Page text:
Jennifer Reeder (VIS 2015)

Jennifer Reeder (born 1971, Ohio) is an American artist, filmmaker, and screenwriter. Her short film A Million Miles Away (2014) was nominated for a Tiger Award for Short Films at the International Film Festival Rotterdam and screened at the 2015 Sundance Film Festival in the U.S. Short Narrative Films category.[1][2] In 2003, she had a solo screening at Moderna Museet in Stockholm, Sweden.[3] She received a Rockefeller Grant for New Media in 2002 and a Creative Capital grant in 2015 to support the production of her first experimental feature-length film, As With Knives and Skin.[4][5]

Reeder attracted notice early in her career for her performance and video work as "White Trash Girl," a fictional identity through which the artist explored lower-income white culture in the United States.[6] Interviewed by writer and Northwestern University professor Laura Kipnis for the anthology White Trash: Race and Class in America, Reeder said that white trash "describes a certain esthetic, but I think it's also a socioeconomic situation, and a way of perceiving the world around you and your own place in the world." [7] Her more recent films explore the lives of adolescent girls and their use of music, slang, and fashion to express their identities and aspects of their emotional world.[8][9]

Her films have screened at the Whitney Biennial; The New York Video Festival; Kunsthalle Exnergasse in Vienna, Austria; the Gene Siskel Film Center; the Yerba Buena Center for the Arts in San Francisco; P.S.1 Contemporary Art Center; the Wexner Center for the Arts; the Chicago Underground Film Festival; and the 48th International Venice Biennial.[10]

Reeder currently teaches in the School of Art and Art History at the University of Illinois, Chicago and holds the position of Associate Professor Moving Image.[11] She is the founder of the social justice group Tracers Book Club, which focuses on feminist issues.[12] Reeder received an MFA from The School of the Art Institute of Chicago in 1996 and is represented by the Andrew Rafacz Gallery in Chicago, Illinois.[13]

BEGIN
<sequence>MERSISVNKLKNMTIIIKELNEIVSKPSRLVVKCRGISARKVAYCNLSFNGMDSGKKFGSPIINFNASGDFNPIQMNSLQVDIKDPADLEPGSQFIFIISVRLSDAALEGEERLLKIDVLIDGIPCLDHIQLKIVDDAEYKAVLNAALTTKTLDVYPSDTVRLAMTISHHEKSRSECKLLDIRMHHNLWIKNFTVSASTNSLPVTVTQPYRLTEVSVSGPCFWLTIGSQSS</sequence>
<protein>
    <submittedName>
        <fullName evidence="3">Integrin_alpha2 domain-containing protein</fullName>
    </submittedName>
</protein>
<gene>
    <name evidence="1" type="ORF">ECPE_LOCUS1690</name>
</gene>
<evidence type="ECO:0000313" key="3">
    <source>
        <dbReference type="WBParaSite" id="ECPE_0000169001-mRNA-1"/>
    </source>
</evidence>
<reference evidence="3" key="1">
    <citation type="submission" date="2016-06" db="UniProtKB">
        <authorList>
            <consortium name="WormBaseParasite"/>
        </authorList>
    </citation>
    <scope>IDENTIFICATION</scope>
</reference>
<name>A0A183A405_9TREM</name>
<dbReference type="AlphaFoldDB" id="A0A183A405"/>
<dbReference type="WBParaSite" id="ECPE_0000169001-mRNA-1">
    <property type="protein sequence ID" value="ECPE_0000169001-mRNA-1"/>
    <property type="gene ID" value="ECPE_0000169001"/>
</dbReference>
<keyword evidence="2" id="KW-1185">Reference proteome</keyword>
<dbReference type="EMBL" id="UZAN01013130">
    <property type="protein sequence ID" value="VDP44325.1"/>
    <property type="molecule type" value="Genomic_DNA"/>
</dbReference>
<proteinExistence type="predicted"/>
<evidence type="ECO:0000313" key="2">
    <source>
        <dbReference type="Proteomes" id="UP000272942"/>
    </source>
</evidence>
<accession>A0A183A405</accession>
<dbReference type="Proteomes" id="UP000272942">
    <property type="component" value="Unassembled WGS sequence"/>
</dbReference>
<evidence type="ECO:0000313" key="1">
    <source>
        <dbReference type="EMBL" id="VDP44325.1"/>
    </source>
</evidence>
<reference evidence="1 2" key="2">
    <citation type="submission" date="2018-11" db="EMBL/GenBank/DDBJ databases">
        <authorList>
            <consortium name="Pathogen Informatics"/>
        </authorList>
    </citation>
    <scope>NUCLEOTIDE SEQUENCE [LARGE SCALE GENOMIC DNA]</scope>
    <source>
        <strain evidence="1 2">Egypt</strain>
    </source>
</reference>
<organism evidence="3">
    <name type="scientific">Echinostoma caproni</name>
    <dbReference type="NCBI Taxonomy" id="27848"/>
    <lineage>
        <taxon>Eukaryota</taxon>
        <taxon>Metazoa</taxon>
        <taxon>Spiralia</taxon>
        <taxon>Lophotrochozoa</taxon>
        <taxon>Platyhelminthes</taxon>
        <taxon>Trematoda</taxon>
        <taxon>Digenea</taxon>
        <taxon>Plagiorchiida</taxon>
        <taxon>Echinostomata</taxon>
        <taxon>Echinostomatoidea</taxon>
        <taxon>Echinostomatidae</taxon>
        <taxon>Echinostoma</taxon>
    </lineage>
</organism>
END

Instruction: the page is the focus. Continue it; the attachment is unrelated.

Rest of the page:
• White Trash Girl, 1995
  • The Heart and Other Small Shapes, 2006
  • Claim, 2007 (video short)
  • Accidents at Home and How They Happen, 2008
  • Seven Songs About Thunder, 2010
  • Tears Cannot Restore Her; Therefore I Weep, 2010
  • And I Will Rise If Only to Hold You Down, 2011
  • Girls Love Horses, 2013
  • A Million Miles Away, 2014
  • Crystal Lake, 2015
  • Blood Below the Skin, 2015
  • Signature Move, 2017
  • All Small Bodies, 2017
  • Knives and Skin, 2019

See alsoEdit


  1. ^ "International Film Festival Rotterdam: Tiger Awards Competition for Short Films 2014". International Film Festival Rotterdam. IFFR. Retrieved 9 August 2015.[permanent dead link]
  2. ^ Rejano, Christopher (15 December 2014). "2015 Sundance Film Festival: Short films slate". The Salt Lake Tribune. Retrieved 9 March 2015.
  3. ^ "Kronologi 2000-2009". Moderna Museet. Archived from the original on 7 February 2010. Retrieved 9 August 2015.
  4. ^ "Announcing the 2015 Creative Capital Artists: $4,370,000 Awarded to 46 Moving Image and Visual Arts Projects (January 7, 2015)". Creative Capital. Retrieved 9 August 2015.
  5. ^ "Creative Capital: Artist Projects". Retrieved 10 August 2015.
  6. ^ Talbot, Margaret (November 30, 1997). "Getting Credit for Being White". The New York Times. Retrieved 9 August 2015.
  7. ^ Wray, Matt; Newitz, Annalee, eds. (1997). White Trash: Race and Class in America. New York: Routledge. pp. 113–30.
  8. ^ Wisby, Gary (September 9, 2014). "Feature-length dreams and artful, award-winning films". University of Illinois at Chicago News Center. Retrieved 10 August 2015.
  9. ^ "Blood Below the Skin: Films by Jennifer Reeder". Wisconsin Film Festival. Retrieved 10 August 2015.
  10. ^ "Jennifer Reeder at the Gene Siskel Film Center (September 29, 2014)". School of the Art Institute of Chicago Alumni News. SAIC. Retrieved 9 August 2015.[permanent dead link]
  11. ^ "Jennifer K Reeder". University of Illinois at Chicago. University of Illinois at Chicago. Retrieved 9 March 2015.
  12. ^ "MCA Talk: Tracers Book Club". Museum of Contemporary Art Chicago. Chicago MCA. Archived from the original on 8 September 2015. Retrieved 9 August 2015.
  13. ^ "Jennifer Reeder". Andrew Rafacz Gallery. Andrew Rafacz Gallery. Retrieved 9 March 2015.

External linksEdit